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Maternal protein-energy malnutrition during early pregnancy in sheep impacts the fetal ornithine cycle to reduce fetal kidney microvascular development.

Dunford LJ, Sinclair KD, Kwong WY, Sturrock C, Clifford BL, Giles TC, Gardner DS - FASEB J. (2014)

Bottom Line: PEM had little measureable effect on maternal and fetal macronutrient balance (glucose, total protein, total amino acids, and lactate were unaffected) or on fetal growth.PEM decreased maternal and fetal urea concentration, which blunted fetal ornithine availability and affected fetal hepatic polyamine production.For the first time in a large animal model, we associated these nutritional effects with reduced micro- but not macrovascular development in the fetal kidney.

View Article: PubMed Central - PubMed

Affiliation: School of Veterinary Medicine and Science.

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Related in: MedlinePlus

Fetal kidney microvasculature (density of endothelial cells; CD34) is blunted by maternal low protein diet. Fetal kidney microvasculature was indirectly determined using immunohistochemistry and quantification of cells positive for CD34. A) Representative micrograph of the nephrogenic zone, CD34 staining is brown, black arrows indicate peritubular capillaries, white arrows show staining of glomerular capillaries. B) Dot plot of individual data points for control and LP-exposed fetuses (control: male, n=8; females n=7; LP diet: male, n=8; female, n=8). C) Positive control, adult ovine kidney. D, E) Negative controls, omission of primary antibody (D) and rabbit IgG (E). All images are ×200. Data were analyzed by the general linear mixed model for the fixed effects of diet, sex, and their interaction term (diet×sex) using Genstat 15. NS, nonsignificant. Values of P < 0.05 were considered significant.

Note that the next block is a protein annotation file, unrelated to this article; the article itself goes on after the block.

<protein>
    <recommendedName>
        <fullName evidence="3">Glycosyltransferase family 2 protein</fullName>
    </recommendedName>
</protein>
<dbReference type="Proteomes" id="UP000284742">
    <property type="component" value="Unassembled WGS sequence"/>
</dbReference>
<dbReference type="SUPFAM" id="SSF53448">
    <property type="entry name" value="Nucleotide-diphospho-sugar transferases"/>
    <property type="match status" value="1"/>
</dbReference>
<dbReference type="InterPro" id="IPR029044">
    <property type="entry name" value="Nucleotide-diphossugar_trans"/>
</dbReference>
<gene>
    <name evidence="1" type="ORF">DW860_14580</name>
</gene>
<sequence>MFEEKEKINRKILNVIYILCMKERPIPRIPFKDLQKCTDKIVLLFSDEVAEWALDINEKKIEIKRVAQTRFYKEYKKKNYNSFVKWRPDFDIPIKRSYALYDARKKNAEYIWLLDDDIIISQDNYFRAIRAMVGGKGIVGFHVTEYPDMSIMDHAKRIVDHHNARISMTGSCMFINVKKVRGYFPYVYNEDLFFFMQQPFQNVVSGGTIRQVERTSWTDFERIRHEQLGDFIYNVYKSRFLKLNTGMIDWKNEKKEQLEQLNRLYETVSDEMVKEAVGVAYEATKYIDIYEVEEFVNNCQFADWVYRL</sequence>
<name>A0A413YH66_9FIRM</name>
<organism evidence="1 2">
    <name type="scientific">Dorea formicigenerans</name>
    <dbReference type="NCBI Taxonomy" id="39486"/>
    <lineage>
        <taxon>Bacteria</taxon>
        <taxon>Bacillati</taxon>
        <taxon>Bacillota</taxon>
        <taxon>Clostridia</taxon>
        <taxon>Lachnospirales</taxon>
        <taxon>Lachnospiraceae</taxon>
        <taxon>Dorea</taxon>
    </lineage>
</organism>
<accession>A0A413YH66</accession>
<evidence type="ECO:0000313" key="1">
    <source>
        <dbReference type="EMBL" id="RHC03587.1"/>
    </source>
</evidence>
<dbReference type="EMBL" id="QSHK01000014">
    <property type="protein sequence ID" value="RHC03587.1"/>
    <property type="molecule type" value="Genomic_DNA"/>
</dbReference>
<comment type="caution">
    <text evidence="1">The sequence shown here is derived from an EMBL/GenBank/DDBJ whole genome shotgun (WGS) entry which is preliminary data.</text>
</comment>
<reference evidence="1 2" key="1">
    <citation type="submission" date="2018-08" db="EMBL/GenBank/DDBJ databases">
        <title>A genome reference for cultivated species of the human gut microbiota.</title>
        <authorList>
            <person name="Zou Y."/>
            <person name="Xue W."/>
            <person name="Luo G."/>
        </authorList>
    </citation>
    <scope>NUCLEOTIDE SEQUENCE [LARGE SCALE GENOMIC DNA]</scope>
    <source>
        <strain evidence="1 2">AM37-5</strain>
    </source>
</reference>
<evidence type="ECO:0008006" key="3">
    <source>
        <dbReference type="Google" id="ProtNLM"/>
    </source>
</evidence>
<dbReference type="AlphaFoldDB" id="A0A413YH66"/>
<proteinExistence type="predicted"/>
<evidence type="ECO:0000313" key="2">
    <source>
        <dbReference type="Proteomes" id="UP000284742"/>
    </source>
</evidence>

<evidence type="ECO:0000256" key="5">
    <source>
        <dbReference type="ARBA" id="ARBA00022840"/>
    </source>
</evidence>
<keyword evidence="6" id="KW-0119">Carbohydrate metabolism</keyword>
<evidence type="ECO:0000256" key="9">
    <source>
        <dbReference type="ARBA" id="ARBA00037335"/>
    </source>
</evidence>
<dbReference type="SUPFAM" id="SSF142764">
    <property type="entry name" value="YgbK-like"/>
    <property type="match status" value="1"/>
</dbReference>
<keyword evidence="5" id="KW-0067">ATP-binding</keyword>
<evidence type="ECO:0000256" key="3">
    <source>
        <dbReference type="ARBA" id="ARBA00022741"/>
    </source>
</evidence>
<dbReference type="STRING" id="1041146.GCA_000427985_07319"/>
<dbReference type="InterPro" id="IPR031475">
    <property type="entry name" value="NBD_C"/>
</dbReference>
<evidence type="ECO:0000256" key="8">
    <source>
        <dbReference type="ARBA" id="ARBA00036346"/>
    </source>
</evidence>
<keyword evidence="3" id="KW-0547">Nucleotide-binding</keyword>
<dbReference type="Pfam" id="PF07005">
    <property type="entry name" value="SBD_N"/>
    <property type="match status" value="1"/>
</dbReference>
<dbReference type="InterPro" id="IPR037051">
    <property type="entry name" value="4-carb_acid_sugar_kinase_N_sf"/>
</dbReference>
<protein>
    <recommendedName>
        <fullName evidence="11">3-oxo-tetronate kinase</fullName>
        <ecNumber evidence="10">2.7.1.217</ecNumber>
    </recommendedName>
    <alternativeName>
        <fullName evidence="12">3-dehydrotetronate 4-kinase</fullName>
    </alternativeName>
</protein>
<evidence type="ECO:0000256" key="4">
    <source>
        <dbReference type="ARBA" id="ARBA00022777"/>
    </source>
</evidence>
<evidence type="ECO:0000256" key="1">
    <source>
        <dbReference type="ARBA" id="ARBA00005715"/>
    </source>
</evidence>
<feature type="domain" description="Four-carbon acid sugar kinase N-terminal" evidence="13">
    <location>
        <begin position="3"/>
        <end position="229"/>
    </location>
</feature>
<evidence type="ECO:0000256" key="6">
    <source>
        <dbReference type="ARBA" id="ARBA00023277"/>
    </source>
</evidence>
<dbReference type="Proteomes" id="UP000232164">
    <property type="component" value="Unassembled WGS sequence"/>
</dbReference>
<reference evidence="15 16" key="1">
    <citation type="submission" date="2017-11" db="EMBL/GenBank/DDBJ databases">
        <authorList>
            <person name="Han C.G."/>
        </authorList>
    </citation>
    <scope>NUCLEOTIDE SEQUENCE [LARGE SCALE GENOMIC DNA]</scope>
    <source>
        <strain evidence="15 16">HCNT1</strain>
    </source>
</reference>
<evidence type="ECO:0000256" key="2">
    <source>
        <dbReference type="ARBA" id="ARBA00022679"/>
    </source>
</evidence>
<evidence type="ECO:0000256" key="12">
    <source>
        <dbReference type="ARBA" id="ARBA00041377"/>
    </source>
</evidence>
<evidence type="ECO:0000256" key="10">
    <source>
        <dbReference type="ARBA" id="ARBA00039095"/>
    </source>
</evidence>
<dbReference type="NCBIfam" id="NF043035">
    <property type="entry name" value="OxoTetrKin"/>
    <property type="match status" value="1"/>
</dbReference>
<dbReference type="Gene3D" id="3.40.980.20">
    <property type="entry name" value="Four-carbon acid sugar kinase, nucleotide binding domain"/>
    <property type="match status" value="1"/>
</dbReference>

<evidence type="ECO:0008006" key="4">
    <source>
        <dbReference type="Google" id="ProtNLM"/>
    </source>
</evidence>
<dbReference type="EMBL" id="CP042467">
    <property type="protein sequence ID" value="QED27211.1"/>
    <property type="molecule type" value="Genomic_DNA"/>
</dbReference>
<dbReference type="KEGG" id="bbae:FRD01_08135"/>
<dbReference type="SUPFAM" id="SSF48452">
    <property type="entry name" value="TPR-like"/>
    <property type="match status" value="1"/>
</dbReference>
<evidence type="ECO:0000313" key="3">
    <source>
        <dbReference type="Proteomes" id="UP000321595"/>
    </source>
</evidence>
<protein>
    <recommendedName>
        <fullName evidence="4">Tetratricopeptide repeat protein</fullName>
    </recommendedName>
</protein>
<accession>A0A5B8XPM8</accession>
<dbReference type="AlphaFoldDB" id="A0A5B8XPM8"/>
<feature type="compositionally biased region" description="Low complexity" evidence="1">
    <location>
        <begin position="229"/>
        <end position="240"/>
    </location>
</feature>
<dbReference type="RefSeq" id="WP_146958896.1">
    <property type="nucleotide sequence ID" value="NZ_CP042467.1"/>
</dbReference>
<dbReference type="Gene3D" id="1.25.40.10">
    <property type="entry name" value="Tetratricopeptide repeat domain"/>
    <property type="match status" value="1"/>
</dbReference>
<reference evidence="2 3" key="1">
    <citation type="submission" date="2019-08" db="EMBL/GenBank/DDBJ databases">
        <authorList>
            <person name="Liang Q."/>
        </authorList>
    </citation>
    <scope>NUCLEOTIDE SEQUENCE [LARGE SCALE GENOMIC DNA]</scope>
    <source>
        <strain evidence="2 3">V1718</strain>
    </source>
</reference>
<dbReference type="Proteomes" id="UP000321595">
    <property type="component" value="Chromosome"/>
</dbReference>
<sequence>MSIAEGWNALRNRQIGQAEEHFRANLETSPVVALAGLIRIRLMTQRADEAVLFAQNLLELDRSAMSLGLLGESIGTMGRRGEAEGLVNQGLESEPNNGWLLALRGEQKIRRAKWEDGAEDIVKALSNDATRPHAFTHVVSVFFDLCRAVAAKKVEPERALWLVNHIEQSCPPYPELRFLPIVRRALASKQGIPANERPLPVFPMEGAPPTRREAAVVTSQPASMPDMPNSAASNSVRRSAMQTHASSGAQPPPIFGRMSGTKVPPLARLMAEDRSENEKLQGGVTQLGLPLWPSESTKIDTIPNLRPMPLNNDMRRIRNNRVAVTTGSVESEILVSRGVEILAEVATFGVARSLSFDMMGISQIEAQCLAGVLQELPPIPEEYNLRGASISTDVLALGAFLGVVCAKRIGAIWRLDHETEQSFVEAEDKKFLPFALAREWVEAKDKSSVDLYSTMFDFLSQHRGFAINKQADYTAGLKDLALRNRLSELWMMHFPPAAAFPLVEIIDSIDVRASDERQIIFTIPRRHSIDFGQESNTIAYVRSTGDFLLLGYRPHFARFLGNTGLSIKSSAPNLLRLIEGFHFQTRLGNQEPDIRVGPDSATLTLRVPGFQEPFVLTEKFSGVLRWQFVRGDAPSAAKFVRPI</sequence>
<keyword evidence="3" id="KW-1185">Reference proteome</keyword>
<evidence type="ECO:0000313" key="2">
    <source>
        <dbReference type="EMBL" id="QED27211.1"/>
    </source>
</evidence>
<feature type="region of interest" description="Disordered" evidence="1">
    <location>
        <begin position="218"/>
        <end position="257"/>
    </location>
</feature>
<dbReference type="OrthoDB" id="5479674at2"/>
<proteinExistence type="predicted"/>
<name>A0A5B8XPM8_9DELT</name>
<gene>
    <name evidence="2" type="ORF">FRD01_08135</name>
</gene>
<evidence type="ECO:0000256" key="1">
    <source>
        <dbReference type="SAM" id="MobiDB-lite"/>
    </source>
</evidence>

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Figure 4: Fetal kidney microvasculature (density of endothelial cells; CD34) is blunted by maternal low protein diet. Fetal kidney microvasculature was indirectly determined using immunohistochemistry and quantification of cells positive for CD34. A) Representative micrograph of the nephrogenic zone, CD34 staining is brown, black arrows indicate peritubular capillaries, white arrows show staining of glomerular capillaries. B) Dot plot of individual data points for control and LP-exposed fetuses (control: male, n=8; females n=7; LP diet: male, n=8; female, n=8). C) Positive control, adult ovine kidney. D, E) Negative controls, omission of primary antibody (D) and rabbit IgG (E). All images are ×200. Data were analyzed by the general linear mixed model for the fixed effects of diet, sex, and their interaction term (diet×sex) using Genstat 15. NS, nonsignificant. Values of P < 0.05 were considered significant.

Mentions: The macrovascular structure of the fetal kidneys was directly assessed using vascular corrosion casting, which produced a detailed 3D representation of the major vessels in the fetal kidneys at 65 d gestation (Fig. 3A). Micro-computed tomography (micro-CT) of corrosion casts indicated no effect of maternal diet nor fetal sex on cast volume (pooled sexes, Fig. 3B) or surface area (882±156 vs. 1069±135 mm2 for control vs. low protein, respectively; P=0.40), but each was highly correlated (R2=0.97; P<0.001). In contrast, the microvascular density of the fetal kidneys (assessed indirectly by IHC staining of CD34 and VEGFA) was significantly blunted in LP-exposed vs. CP fetuses (CD34, Fig. 4; VEGFA, Fig. 5), particularly in the nephrogenic zone of the kidney. Analysis at the transcript level (qPCR) complemented the protein data with respect to blunted microvascular developmental potential in the kidney of LP-exposed fetuses (Table 5).